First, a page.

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Background: Justice-involved populations report a higher than average number of pre-incarceration stressful life events. However, few studies have described stressful life events which occur during incarceration, explored gender differences in these events, or evaluated the effect of these events on well-being. Method: This study draws from a sample of male and female adults incarcerated in 6 prison facilities across two states (n = 160) to identify the number and type of stressful life events they experienced during incarceration, gender differences in stressful events, and the relationship between stressful life events and markers of well-being (i.e., depression, hopelessness, loneliness, suicidality). We also examined whether perceived social support would buffer the relationship between stressful events and well-being outcomes. Results: Participants on average reported experiencing 4 stressful life events during their current incarceration, the most common being relocation to another cell and being made fun of/insulted by someone in the prison. There were few gender differences in types of events experienced. Regression analyses showed that stressful life events were associated with more loneliness, as well as suicidality, but only when participants had low perceived social support. Conclusions: Stressful life events, and drawing on social support networks to cope with stress, should be addressed in the context of correctional treatments to reduce suicide risk during incarceration.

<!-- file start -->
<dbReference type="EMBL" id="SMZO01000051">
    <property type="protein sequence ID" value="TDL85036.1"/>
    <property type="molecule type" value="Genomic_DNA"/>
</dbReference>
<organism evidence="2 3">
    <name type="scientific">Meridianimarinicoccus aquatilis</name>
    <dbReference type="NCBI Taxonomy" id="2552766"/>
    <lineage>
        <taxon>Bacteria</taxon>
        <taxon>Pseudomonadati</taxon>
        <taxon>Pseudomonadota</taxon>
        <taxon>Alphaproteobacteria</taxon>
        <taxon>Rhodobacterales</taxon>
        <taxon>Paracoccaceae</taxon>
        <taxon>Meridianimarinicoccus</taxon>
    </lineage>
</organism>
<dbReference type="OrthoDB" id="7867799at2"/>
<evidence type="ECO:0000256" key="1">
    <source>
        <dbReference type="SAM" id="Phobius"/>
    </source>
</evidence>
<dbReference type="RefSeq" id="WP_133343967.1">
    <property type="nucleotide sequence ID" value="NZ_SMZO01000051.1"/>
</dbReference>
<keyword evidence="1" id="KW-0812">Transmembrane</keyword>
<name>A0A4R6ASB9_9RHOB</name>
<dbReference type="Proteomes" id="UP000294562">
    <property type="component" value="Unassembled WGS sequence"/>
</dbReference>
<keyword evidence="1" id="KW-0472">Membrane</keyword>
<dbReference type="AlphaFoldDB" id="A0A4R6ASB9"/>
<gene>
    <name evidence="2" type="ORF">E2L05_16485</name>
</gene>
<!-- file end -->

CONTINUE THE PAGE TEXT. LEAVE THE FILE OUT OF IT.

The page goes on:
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Creative Commons License

Creative Commons Attribution 4.0 International License
This work is licensed under a Creative Commons Attribution 4.0 International License.